Nguyen Tan Dung, deputy director of Khanh Hoa Relics Conservation Center, said these attractions always received about 11,000 visitors a day on average. In the last five days, the number of visitors were only 3,000 and it is expected to decrease every day. Many souvenir shops and eateries were closed.

Nha Trang, well known for its beaches and scuba diving, is a popular destination among Chinese nationals. It helped draw 2.4 million visitors to Khanh Hoa last year, a major share of them Chinese arrivals.

Khanh Hoa is one of three localities in Vietnam to have declared a coronavirus epidemic. Thanh Hoa in the central region and Vinh Phuc in the north are the other two provinces.

5,361 Chinese nationals including 4,800 tourists are stuck in Khanh Hoa after all flights to China were suspended from February 1 amidst the nCoV epidemic.

In Da Nang City, major roads and tourist attractions were left deserted. The Da Nang Cathedral on Tran Phu Street, which draws thousands of foreign tourists (mostly Chinese and Korean) every day, and many five-star hotels have stopped receiving Chinese tourists and those from epidemic-stricken areas.

Beating Asian metropolises like Tokyo, Seoul and Bangkok, Da Nang is the most popular 2020 travel destination, Google data shows.

The death toll from the epidemic has reached 426, with 425 dying in China and one in the Philippines. Aside from mainland China and Vietnam, the virus has spread to Hong Kong, Macao, Thailand, Singapore, Taiwan, Malaysia, Japan, Australia, the U.S., South Korea, France, Germany, Canada, the UAE, Nepal, Cambodia, Sri Lanka, India, the Philippines, the U.K., Russia, Finland, Nepal, Sweden, and Spain.

Vietnam's government declared the nCoV an epidemic Saturday. Vietnam confirmed Tuesday morning its ninth nCoV infection case, a man who was among a group of eight workers returning from work training in Wuhan on January 17.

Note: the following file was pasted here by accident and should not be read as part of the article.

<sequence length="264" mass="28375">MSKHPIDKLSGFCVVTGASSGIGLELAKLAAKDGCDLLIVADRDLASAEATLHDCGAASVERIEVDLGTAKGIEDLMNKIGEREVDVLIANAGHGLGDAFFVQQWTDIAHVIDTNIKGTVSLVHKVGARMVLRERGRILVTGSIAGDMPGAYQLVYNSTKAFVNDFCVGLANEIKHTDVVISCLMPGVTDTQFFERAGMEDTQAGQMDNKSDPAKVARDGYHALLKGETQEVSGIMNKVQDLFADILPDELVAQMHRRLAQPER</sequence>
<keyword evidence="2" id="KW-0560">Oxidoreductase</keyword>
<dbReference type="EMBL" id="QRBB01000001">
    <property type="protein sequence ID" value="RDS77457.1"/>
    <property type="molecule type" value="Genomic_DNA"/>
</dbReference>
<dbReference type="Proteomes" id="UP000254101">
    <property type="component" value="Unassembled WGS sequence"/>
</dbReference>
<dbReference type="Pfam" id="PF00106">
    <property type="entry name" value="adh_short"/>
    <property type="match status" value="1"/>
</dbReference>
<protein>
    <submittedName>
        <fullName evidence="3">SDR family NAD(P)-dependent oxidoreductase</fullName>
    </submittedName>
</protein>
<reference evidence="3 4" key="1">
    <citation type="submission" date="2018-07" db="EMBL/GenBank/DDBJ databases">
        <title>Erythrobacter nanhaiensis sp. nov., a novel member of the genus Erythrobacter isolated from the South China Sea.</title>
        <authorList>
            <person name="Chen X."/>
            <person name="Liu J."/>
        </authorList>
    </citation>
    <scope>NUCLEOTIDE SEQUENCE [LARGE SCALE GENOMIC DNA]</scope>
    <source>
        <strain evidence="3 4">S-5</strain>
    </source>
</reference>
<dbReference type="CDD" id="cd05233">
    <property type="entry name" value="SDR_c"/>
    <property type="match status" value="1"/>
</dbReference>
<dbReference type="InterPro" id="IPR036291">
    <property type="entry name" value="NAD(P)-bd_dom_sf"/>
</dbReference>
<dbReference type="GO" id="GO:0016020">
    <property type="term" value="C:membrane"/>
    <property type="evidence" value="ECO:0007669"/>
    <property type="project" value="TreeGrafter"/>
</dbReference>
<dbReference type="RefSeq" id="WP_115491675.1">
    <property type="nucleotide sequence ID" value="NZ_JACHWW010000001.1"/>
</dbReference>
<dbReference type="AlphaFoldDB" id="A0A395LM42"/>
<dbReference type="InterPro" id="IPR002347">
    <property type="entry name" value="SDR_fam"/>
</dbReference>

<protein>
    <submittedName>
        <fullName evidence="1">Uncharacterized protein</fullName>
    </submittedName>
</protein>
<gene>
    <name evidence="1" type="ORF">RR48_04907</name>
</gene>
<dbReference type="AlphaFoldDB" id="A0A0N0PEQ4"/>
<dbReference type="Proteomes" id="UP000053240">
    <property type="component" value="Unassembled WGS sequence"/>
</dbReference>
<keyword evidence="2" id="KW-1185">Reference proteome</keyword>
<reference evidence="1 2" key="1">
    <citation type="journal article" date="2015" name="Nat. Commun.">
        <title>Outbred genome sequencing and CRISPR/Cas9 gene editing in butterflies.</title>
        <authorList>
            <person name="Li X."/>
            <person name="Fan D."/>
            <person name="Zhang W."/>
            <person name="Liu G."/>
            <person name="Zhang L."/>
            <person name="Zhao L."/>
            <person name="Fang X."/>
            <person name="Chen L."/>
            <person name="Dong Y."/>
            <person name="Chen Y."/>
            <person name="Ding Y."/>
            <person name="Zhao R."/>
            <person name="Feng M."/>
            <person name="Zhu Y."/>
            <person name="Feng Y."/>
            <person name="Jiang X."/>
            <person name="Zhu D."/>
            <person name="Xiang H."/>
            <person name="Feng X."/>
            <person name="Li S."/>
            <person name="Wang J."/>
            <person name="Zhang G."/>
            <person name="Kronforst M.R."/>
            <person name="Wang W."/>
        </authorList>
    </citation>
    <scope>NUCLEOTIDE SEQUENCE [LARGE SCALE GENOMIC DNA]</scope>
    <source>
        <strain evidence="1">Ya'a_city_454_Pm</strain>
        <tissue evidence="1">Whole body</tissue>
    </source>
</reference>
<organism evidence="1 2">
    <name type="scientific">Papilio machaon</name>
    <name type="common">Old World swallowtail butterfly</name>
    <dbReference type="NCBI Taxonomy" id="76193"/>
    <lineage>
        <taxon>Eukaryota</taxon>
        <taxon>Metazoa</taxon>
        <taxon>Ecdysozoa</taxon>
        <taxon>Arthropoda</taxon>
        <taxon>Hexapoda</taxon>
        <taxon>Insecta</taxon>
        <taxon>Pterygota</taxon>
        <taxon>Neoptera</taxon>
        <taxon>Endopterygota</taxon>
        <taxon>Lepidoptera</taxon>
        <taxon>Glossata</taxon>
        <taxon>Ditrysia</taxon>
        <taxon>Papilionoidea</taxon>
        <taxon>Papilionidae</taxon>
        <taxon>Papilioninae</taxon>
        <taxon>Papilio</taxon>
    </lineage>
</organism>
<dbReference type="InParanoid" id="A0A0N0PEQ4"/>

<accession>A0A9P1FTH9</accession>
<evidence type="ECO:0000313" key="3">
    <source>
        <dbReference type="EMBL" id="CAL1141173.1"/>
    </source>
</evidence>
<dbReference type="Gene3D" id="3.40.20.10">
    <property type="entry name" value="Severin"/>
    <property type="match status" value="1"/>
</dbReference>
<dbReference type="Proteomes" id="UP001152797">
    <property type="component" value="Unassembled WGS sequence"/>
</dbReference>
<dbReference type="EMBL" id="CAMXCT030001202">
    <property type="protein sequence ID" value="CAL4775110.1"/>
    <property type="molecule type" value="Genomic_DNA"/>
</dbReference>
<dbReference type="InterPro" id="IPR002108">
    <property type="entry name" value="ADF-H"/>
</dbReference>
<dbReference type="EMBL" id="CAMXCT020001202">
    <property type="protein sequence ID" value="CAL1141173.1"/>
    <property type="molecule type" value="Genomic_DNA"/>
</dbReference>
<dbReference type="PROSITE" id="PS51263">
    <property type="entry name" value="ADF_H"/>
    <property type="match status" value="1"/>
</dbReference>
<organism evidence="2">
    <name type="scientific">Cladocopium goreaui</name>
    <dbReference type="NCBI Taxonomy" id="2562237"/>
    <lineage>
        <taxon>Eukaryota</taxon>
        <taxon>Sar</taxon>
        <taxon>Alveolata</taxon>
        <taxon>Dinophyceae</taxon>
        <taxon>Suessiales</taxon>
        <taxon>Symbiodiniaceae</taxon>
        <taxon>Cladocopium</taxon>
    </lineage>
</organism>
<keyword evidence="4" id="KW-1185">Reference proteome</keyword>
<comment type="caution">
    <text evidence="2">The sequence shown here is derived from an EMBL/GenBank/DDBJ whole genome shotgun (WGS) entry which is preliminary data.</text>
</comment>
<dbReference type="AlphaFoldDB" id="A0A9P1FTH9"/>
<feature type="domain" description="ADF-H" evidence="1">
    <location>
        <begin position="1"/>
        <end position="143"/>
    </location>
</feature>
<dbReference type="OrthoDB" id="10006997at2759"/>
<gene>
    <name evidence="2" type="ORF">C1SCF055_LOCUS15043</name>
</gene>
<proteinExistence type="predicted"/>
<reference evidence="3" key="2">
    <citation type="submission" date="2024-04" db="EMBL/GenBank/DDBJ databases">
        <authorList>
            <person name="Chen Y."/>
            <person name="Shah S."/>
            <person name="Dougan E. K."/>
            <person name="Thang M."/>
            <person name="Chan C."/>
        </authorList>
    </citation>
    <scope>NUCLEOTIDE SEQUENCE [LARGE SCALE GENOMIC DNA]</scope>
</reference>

Other confirmed cases in Vietnam are a Vietnamese-American who transited in Wuhan en route and a hotel receptionist who caught the coronavirus infection from the Chinese father-son duo.

Li Zichao, the Chinese son, was discharged Tuesday morning. He is the second nCoV infection patient to be discharged from hospital. The first one is Vietnamese woman Nguyen Thu Trang, 25, a native of central Thanh Hoa Province.

The government has deployed various measures to combat the virus, including halting all flights to coronavirus-hit areas in China, suspending visas for visitors from those regions, quarantining Chinese workers returning to Vietnam after the Lunar New Year holiday and suspending spring festivities, while temporarily closing schools.

Vietnam is in the midst of a tourism boom, with an all-time high of 18 million in 2019, up 16.2 percent year-on-year. With its visa waivers, the government expects 20.5 million visitors in 2020 and revenues of $35 billion, equivalent to 10 percent of GDP.

The country welcomed around two million foreign visitors in January, a 32.8 percent increase, official data showed. Nearly 77 percent were from Asian countries.

January saw tourists from China to Vietnam post record high growth, increasing 72.6 percent from a year ago to 644,700, the highest growth and accounting for one third of total foreign tourists during the first month of the new year, according to General Statistics Office.